California Virus (La Crosse) Encephalitis Antibody Panel, IgG and IgM, Spinal Fluid
Aiding the diagnosis of California (La Crosse) encephalitis
Clinical Information Discusses physiology, pathophysiology, and general clinical aspects, as they relate to a laboratory test
California (La Crosse) virus is a member of bunyaviridae and it is 1 of the arthropod-borne encephalitides. It is transmitted by various Aedes and Culex mosquitoes and is found in such intermediate hosts as the rabbit, squirrel, chipmunk, and field mouse.
California meningoencephalitis is usually mild and occurs in late summer. Ninety percent of infections are seen in children <15 years of age, usually from rural areas. The incubation period is estimated to be 7 days and acute illness lasts < or =10 days in most instances. Typically, the first symptoms are nonspecific, last 1 to 3 days, and are followed by the appearance of central nervous system signs and symptoms such as stiff neck, lethargy, and seizures, which usually abate within 1 week. Symptomatic infection is almost never recognized in those >18 years old. The most important sequelae of California virus encephalitis is epilepsy, which occurs in about 10% of children; almost always in patients who have had seizures during the acute illness. A few patients (estimated 2%) have persistent paresis. Learning disabilities or other objective cognitive deficits have been reported in a small proportion (<2%) of patients. Learning performance and behavior of most recovered patients are not distinguishable from comparison groups in these same areas.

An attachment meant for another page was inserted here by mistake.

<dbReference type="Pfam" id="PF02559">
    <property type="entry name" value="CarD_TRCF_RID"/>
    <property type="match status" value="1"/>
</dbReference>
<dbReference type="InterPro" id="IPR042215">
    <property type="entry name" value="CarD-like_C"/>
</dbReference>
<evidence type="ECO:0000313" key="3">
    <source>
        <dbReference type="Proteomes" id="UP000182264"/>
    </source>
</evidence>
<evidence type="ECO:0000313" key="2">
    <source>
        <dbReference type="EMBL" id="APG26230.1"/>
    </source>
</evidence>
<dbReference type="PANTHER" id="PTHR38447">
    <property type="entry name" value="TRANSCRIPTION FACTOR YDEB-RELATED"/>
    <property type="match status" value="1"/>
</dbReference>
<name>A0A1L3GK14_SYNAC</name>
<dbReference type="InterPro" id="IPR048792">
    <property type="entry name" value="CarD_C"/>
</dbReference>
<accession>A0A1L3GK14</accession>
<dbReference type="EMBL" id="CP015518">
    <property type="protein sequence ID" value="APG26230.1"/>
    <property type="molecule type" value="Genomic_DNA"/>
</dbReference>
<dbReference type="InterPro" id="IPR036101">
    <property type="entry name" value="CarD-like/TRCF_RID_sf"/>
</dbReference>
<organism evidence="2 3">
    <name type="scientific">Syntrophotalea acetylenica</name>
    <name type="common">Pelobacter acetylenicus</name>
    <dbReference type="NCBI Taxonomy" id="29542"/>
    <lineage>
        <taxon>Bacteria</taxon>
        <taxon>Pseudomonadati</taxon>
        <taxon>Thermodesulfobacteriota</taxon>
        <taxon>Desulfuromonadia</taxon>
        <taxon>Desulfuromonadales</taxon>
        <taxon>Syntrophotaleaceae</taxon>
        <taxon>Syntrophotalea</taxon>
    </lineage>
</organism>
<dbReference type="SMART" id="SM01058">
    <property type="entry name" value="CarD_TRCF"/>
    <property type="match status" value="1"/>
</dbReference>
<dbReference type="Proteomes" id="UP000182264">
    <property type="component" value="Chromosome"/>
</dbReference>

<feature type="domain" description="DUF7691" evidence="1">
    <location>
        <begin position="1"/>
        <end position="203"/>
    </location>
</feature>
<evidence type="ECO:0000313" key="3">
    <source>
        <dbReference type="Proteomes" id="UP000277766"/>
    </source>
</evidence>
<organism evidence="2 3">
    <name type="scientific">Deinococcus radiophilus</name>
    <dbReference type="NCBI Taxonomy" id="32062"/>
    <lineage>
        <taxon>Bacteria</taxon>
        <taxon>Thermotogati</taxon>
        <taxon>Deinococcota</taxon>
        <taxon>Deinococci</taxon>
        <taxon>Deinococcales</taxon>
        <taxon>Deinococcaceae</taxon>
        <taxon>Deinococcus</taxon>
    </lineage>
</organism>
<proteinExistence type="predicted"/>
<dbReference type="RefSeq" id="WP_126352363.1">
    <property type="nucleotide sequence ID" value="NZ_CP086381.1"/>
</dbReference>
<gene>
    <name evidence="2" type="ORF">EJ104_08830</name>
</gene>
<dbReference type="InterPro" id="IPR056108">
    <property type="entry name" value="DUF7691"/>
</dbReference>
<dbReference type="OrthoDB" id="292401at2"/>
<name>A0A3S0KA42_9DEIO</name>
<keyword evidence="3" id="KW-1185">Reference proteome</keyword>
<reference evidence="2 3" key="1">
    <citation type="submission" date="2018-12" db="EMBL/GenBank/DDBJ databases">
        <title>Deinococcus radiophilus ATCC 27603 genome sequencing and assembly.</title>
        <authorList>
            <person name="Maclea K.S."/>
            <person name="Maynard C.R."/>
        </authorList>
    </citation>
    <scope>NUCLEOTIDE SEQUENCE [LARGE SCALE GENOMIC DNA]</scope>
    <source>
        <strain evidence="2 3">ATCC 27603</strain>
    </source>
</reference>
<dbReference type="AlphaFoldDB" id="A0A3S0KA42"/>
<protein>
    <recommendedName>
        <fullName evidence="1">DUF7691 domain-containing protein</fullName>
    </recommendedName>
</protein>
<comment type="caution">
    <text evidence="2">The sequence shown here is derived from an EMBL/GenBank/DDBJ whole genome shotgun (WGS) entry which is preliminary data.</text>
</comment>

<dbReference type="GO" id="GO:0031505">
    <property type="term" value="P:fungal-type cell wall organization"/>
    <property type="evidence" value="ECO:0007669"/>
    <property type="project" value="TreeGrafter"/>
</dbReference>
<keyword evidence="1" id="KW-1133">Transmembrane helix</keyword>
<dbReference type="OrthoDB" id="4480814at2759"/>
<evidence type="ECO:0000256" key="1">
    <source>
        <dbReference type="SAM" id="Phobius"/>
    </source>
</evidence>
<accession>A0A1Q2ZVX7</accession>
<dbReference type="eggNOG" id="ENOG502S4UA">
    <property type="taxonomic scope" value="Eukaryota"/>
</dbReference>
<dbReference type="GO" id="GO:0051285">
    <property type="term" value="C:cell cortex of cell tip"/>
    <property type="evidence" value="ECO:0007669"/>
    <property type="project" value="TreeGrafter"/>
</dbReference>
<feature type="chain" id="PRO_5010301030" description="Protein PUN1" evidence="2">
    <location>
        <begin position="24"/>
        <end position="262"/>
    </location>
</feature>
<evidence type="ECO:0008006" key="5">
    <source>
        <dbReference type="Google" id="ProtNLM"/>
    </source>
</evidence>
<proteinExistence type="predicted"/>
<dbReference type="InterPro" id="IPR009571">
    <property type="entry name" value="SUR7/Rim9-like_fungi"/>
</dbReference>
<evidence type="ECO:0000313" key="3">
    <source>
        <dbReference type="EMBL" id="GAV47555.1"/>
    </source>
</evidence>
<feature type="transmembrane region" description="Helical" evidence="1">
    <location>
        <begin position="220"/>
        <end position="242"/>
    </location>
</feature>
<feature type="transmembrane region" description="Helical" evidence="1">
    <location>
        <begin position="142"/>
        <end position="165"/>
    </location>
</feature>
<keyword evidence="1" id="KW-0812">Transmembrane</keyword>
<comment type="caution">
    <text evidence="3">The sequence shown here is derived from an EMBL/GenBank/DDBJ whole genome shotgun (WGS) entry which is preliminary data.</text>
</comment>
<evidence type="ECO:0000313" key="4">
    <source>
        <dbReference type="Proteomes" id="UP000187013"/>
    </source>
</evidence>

Infections with arboviruses can occur at any age. The age distribution depends on the degree of exposure to the particular transmitting arthropod relating to age, sex, and occupational, vocational, and recreational habits of the individuals. Once humans have been infected, the severity of the host response may be influenced by age. Serious
California (La Crosse) virus infections primarily involve children, especially boys. Adult males exposed to California viruses have high prevalence rates of antibody but usually show no serious illness. Infection among males is primarily due to working conditions and sports activities taking place where the vector is present.
Reference Values Describes reference intervals and additional information for interpretation of test results. May include intervals based on age and sex when appropriate. Intervals are Mayo-derived, unless otherwise designated. If an interpretive report is provided, the reference value field will state this.
Reference values apply to all ages.
A positive result indicates intrathecal synthesis of antibody and is indicative of neurological infection.
Cautions Discusses conditions that may cause diagnostic confusion, including improper specimen collection and handling, inappropriate test selection, and interfering substances
All results must be correlated with clinical history and other data available to the attending physician.
False-positive results may be caused by breakdown of the blood-brain barrier, or by the introduction of blood into the cerebrospinal fluid at collection.
Clinical Reference Provides recommendations for further in-depth reading of a clinical nature
1. Gonzalez-Scarano F, Nathanson N: Bunyaviruses. In Fields Virology. Vol. 1. Second edition. Edited by BM Fields, DM Knipe. New York, Raven Press, 1990, pp 1195-1228
2. Donat JF, Rhodes KH, Groover RV, Smith TF: Etiology and outcome in 42 children with acute nonbacterial meningoencephalitis. Mayo Clin Proc 1980:55:156-160
3. Tsai TF: Arboviruses. In Manual of Clinical Microbiology. Seventh edition. Edited by PR Murray, EF Baron, MA Pfaller, et al. Washington, DC, ASM Press, 1999, pp 1107-1124
4. Calisher CH: Medically important arboviruses of the United States and Canada. Clin Microbiol Rev 1994;7:89-116